Editor's note: Dr. John Gong is a research fellow at Charhar Institute and professor at the University of International Business and Economics. The article reflects the author's opinions, and not necessarily the views of CGTN.
In the United States Congress, the votes have come out regarding the "Hong Kong Human Rights and Democracy Act." The Senate version, S.1838, was passed with unanimous consent. In the House, the result was 417 to 1, and the lone vote against it was from conservative Republican Congressman Thomas Massie from Kentucky who stood several times alone on the House floor in the past against the rest of the House.
Both the Senate and the House versions will be reconciled before being sent to U.S. President Donald Trump for his signature. Trump is very likely to sign it, given the overwhelming support of the bill from Congress.
A wave of protests and condemnations against this bill swept through China, including from several ministerial level government agencies in Beijing and in Hong Kong. While Florida Senator Marco Rubio claims that how Washington treats Hong Kong is an internal affair of the United States, the fact that the bill represents a clear American interference in Hong Kong is indisputable, as the timing of the passing of the bill might serve as a sign of supporting violent protests and a free pass to the rioters on the streets of Hong Kong.
But in substance, there is really nothing there that fundamentally alters the political dynamics among Washington, Beijing and the HKSAR government.
The Senate bill mainly consists of five parts among other things: a requirement for the State Department to report annually regarding the autonomous status of Hong Kong; a requirement for the Department of Commerce to report annually regarding violations of U.S. export control laws and U.N. sanctions in Hong Kong; treatment of Hong Kong applicants for U.S. visa application; protection of U.S. citizens in Hong Kong; and sanctions targeting persons responsible for undermining freedoms and autonomy in Hong Kong.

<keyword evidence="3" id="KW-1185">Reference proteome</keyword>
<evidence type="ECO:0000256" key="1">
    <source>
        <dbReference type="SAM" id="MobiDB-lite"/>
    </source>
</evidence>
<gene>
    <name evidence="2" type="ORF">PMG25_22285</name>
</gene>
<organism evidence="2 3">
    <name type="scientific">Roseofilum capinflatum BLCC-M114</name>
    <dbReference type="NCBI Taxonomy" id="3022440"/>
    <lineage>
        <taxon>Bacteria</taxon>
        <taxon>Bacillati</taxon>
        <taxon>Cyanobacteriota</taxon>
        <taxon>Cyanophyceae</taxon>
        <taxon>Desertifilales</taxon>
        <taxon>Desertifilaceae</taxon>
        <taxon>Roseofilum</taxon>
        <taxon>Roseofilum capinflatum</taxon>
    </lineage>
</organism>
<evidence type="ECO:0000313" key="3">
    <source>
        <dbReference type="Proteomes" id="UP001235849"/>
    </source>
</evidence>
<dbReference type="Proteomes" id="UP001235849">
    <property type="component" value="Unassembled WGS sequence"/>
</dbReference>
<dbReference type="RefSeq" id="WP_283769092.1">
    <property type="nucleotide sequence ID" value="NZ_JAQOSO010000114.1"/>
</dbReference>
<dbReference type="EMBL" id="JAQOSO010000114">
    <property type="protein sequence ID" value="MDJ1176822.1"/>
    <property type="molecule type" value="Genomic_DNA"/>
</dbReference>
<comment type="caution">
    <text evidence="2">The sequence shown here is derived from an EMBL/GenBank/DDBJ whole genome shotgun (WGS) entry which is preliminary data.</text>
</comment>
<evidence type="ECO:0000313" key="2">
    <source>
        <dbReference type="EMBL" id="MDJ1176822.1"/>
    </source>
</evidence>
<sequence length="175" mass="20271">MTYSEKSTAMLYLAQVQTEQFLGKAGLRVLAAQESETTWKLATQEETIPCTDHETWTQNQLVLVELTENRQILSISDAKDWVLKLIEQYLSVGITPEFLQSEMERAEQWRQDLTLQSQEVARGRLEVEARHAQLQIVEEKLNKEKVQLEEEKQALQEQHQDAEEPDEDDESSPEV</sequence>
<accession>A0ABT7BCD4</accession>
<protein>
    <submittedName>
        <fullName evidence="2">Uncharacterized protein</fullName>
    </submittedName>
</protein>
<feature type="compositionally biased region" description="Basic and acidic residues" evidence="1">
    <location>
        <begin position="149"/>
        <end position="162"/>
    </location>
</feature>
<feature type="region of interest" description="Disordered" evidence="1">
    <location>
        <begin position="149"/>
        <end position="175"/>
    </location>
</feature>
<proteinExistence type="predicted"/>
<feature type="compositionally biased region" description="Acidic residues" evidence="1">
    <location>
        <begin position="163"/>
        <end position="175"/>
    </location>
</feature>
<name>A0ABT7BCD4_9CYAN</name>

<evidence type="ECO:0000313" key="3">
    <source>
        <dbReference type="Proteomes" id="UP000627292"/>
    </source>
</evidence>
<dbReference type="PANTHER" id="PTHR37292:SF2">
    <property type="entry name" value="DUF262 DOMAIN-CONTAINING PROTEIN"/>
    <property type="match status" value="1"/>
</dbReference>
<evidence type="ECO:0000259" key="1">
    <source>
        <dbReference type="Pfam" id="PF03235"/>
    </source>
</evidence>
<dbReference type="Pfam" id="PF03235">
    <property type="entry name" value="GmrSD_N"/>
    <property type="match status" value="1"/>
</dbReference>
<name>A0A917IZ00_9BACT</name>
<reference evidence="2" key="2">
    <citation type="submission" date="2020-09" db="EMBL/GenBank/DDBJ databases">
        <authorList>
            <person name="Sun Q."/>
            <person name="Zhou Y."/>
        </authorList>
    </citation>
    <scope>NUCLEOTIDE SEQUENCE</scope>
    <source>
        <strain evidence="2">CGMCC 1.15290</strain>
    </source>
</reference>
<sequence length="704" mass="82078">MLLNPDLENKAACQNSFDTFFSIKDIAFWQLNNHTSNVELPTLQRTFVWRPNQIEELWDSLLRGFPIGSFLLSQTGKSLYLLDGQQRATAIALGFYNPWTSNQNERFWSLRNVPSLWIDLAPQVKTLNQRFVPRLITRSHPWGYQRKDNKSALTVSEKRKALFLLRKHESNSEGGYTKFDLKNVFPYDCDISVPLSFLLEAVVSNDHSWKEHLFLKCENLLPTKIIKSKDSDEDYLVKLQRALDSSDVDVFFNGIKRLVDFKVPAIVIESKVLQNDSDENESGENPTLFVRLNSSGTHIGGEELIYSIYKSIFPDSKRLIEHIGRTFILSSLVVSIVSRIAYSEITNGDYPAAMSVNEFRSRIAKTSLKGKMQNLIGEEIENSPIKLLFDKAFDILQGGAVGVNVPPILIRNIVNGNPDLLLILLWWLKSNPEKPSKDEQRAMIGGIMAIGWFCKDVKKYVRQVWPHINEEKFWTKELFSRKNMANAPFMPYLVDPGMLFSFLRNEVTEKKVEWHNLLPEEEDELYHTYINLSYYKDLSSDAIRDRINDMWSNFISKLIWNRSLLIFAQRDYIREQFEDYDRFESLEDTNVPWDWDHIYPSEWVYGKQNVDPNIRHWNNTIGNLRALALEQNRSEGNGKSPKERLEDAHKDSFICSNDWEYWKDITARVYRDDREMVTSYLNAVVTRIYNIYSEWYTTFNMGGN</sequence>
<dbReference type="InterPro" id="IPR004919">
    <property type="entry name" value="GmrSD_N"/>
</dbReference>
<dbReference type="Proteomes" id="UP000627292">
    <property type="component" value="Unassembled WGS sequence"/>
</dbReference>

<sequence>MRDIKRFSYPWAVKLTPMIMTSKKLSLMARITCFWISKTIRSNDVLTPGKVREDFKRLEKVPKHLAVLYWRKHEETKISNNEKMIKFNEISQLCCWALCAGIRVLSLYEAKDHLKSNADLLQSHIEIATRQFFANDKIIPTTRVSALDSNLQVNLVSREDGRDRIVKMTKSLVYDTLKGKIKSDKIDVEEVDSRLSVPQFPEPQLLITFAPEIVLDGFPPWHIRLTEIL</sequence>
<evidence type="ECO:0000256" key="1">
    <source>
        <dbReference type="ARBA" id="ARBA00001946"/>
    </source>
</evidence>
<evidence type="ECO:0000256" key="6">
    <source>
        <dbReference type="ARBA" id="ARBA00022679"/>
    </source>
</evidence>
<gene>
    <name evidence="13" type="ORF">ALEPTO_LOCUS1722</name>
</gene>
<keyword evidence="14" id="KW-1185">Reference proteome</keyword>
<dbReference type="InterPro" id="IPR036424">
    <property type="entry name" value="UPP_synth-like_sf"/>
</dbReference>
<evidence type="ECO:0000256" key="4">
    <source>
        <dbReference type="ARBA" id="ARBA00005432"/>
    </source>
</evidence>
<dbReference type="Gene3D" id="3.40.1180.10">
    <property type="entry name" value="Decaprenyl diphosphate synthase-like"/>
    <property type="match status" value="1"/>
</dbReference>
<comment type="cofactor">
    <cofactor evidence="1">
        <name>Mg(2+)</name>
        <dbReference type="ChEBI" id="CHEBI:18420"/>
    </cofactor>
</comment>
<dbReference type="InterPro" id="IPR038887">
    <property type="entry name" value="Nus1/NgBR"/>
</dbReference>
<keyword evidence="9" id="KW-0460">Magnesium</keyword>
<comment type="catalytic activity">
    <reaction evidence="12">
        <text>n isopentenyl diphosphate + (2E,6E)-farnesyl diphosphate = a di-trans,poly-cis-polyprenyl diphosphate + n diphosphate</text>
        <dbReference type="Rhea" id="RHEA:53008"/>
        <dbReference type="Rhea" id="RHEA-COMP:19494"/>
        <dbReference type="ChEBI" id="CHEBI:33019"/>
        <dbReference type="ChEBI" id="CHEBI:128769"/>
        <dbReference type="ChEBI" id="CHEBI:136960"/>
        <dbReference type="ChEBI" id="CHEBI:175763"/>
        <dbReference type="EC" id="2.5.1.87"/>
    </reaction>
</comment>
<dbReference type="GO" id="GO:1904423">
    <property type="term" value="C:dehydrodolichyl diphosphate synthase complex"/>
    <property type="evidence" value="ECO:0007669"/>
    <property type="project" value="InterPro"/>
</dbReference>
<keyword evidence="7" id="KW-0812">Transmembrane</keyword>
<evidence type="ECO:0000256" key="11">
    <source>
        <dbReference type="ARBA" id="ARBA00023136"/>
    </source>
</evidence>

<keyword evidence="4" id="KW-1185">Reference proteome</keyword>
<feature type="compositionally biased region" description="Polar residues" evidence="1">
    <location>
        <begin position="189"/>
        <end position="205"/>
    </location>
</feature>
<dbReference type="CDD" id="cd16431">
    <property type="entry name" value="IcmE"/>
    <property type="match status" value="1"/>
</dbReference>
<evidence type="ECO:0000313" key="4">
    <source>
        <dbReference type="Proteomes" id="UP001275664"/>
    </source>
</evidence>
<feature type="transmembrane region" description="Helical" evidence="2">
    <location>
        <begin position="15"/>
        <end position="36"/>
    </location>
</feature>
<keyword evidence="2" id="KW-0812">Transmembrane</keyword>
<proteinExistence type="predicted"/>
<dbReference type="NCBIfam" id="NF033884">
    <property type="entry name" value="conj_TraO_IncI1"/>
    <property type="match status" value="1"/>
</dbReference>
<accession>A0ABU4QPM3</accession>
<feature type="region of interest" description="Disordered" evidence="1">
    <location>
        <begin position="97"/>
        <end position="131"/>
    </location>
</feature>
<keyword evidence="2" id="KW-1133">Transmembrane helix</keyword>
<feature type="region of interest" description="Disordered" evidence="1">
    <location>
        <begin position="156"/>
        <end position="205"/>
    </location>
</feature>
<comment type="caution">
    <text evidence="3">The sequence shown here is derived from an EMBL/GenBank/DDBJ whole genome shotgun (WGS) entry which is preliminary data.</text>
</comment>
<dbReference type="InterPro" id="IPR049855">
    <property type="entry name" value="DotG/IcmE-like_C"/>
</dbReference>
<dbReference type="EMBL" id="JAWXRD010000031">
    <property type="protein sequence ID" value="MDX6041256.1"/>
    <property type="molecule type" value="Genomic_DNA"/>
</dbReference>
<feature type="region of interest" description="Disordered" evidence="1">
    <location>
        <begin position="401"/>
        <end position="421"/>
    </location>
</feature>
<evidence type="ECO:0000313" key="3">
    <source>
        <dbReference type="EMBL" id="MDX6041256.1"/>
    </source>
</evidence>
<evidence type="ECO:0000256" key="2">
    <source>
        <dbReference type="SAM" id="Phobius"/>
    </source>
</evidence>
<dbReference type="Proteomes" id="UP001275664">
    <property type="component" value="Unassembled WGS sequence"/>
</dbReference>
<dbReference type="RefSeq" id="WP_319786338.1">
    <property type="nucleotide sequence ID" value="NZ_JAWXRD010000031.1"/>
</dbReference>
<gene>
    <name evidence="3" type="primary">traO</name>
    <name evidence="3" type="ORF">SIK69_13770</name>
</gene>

The first four items above are indeed the things that Washington can do at any time without adding more administrative burdens on the executive branch, while the last one is probably something that will have an impact on the HKSAR government's effort to end violence and bring law and order back, especially within the Hong Kong police department.
In its original language, this provision targets those responsible for "the extrajudicial rendition, arbitrary detention, torture, or forced confession of any person in Hong Kong; or other gross violations of internationally recognized human rights in Hong Kong." The consequences of meeting this criterion will be visa denial to the United States and possible "asset blocking," essentially meaning confiscation of properties in the U.S.
At the surface a Hong Kong policeman fighting thuggish rioters on the streets should have nothing to fear about such a politically correct and moral mission. But let's be honest here, Washington's track record of dealings in foreign relations pertaining to concepts such as justice and human rights is as about as good as CNN's reporting of what is really going on in Hong Kong.
And for that reason it does restrain the hands of those in the HKSAR government who have a U.S. connection to lock up rioters on the streets. And for that reason the "Hong Kong Human Rights and Democracy Act" does represent a gross interference of internal affairs in Hong Kong, and consequently in China.
Oddly, the first place feeling the consequence of this totally unwarranted piece of legislation is actually not in Hong Kong, but, perhaps much to the surprise of the lawmakers in Washington, in Boston.
Probably encouraged by this bill or trying to advocate for this bill, some "peaceful demonstrators" at Boston University, a term used time and time again by CNN in its recent reporting of Hong Kong, vandalized a total of seven buildings on Boston University campus with graffiti, including slogans like "free Hong Kong," "liberate Hong Kong," and "save Hong Kong" etc.
Cleaning off the paint could run to "many tens of thousands of dollars," according to Tom Daley, associate vice president for facilities management and operations at Boston University.
However, CNN has been dead silent on this crime so far.